Now in its 13th year, the survey recorded the views of more than 200 million young Arabs in the Middle East and North Africa (MENA) aged between 18 and 24 in 50 cities and territories in 17 countries.
It was conducted for MENA public relations consultancy ASDA’A BCW by PBS Insights, a global strategic research and analytics specialist against a cohort equally split between men and women.
While the survey paints an encouraging picture of the hopefulness of young Arab men and women across the region, it also captures their growing frustrations about increasing unemployment, rises in the cost of living and access to quality higher education.
The pandemic cost MENA economies an estimated USD $227bn last year, pushing some countries to the brink of bankruptcy.
However, when asked whether they believed that their best days were either ahead of them or behind them, 60 per cent of young Arabs expressed optimism in the future - the highest level of positivity in five years.
Aptly named Hope for the Future, the survey also highlighted the optimism of young Arabs with nearly half (48 per cent) also predicting they will “lead a better life than their parents” - the highest percentage recording in three years.
In addition, half of respondents said their country’s economy was heading in the right direction and most expected a full economic recovery by 2022.
Despite these glimpses of optimism, 89 per cent of young Arabs reported being very concerned about the rising cost of living, with more than eight in 10 also concerned about unemployment and quality of higher education. Just over a third (37 per cent) said they were struggling to meet their expenses.
Another one-third said either they or a family member had lost their job due to COVID-19.
The demographic has identified three strategies to boost job creation, stating their top priorities as being: tackling corruption and nepotism, providing more information on the job opportunities available and education reform.
They also say they expect governments to help them start their own businesses by providing more access to affordable financing and reducing red tape.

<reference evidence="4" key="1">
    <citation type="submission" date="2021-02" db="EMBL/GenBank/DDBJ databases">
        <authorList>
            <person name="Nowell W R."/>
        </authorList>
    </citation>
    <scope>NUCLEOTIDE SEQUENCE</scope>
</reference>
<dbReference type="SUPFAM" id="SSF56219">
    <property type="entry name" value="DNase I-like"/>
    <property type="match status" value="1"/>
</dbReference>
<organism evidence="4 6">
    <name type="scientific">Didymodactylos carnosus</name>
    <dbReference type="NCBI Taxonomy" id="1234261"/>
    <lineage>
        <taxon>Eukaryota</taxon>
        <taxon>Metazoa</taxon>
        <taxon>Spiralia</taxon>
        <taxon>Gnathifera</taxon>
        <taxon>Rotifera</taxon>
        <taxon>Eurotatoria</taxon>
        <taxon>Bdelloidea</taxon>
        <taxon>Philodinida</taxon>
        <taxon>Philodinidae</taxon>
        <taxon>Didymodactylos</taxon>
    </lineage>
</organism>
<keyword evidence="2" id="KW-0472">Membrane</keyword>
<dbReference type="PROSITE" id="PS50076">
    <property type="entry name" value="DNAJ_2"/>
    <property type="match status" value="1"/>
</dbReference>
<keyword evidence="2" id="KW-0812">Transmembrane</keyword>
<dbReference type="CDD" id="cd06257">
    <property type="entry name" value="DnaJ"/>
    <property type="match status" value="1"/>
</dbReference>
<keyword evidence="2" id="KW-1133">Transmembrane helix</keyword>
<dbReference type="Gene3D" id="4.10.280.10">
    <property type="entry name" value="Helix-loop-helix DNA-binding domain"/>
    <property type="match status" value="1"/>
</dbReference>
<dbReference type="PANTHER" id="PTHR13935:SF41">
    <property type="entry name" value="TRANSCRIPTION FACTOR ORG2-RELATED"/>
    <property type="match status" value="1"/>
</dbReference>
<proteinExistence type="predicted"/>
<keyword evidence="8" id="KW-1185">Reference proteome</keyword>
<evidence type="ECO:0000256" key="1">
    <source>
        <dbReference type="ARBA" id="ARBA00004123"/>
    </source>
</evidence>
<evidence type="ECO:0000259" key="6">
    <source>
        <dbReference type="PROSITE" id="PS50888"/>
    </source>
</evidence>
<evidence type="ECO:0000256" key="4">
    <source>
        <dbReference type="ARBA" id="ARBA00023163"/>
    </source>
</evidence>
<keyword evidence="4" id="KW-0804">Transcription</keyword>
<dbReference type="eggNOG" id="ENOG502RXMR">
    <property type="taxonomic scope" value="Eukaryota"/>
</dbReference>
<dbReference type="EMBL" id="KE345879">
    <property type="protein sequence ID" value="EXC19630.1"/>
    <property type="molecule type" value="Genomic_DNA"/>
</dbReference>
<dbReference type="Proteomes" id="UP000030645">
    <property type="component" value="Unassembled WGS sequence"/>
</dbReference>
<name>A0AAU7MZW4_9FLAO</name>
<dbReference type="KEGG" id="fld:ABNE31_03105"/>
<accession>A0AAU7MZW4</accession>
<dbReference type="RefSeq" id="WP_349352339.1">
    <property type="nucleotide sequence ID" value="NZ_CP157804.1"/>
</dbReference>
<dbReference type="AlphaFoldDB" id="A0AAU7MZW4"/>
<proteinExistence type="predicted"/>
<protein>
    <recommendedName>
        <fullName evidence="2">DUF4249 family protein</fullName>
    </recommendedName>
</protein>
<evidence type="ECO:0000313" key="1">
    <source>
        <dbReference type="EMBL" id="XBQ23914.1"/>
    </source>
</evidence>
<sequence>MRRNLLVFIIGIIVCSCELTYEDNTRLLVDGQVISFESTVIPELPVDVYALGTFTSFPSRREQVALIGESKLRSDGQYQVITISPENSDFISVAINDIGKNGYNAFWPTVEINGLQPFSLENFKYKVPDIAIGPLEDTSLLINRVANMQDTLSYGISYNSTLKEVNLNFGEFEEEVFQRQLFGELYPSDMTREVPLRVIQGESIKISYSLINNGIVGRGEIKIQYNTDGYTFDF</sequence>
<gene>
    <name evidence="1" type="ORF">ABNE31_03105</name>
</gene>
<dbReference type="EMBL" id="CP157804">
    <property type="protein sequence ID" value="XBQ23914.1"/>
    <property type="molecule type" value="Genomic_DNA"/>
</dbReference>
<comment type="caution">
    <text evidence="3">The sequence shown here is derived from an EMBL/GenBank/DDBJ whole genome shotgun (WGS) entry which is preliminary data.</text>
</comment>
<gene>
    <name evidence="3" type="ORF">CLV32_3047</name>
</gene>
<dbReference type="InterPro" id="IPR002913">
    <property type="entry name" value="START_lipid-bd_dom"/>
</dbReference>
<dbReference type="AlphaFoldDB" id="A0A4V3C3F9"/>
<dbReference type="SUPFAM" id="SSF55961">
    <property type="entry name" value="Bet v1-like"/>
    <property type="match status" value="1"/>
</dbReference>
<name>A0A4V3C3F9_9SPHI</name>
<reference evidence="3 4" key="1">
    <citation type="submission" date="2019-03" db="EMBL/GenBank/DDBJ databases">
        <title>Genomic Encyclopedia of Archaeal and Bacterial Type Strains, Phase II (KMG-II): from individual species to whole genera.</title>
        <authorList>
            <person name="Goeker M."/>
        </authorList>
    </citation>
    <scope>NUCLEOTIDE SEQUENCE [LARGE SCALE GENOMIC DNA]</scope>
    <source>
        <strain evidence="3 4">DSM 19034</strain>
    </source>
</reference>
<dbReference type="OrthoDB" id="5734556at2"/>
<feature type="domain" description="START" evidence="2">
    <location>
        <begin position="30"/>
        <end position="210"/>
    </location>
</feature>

Sadly the survey also reports a notable shift in sentiments on gender equality, with just over half (51 per cent) of female respondents agreeing they have the same rights as men - a drop of 64 per cent the previous year. Young women in Lebanon appear particularly disadvantaged compared to men, with only 44 per cent saying they have the same rights as men, down from 60 per cent in 2020.
Female progress within the workplace has also stalled, with only 46 per cent of young Arab women saying they have the same professional opportunities as men, compared to 52 per cent last year.
Meanwhile, 44 per cent of young women also said men have better access to professional opportunities nowadays, up from just over a third (35 per cent) last year.
Further findings from the survey reveal:
- Fewer young Arabs now consider emigration - 33 per cent, down from 42 per cent who were surveyed last year.
- Today nearly 72 per cent of young Arabs trust their government to address their priorities and hear their opinions.
- More than half of young Arabs (51 per cent) believe the US has the most influence over the Middle East, followed by Saudi Arabia (29 per cent) and the UAE at 23 per cent.
- For the 10th consecutive year, respondents said the UAE was a country in the world they most wanted to live in (47 per cent) and for their own country to emulate (46 per cent).
Sunil John, president, MENA, at BCW, and founder of ASDA’A BCW, said: “As one of the region’s largest communications consultancies, with a rich heritage stretching back 21 years, ASDA’A BCW has been committed to giving young Arab men and women in MENA a voice through our annual Arab Youth Survey.
“That voice has become more emphatic as we have expanded our research over the years, from nine countries in 2008 when we launched the survey, to 17 Arab states and territories today, charting along the way youth insights in the wake of the global economic downturn, before and after the Arab Spring, and during the COVID-19 pandemic.
“Inevitably, this year’s research has illustrated many of the pandemic’s extremely damaging effects, as well as the work required to meet the future hopes of Arab youth.
“However, at the same, it has shone new light on the deep reserves of optimism and pragmatism among our young people. Such positivity is hugely encouraging and a strong platform on which policymakers can build a better and prosperous future.”
Donna Imperato, global CEO at BCW, said: “This inspiring message of hope for the future also carries a tremendous burden of responsibility. It is incumbent upon decision-makers, in both government and the business community, to ensure they fulfill the ambitions of their young people if they are to realise the continued progress their countries demand.”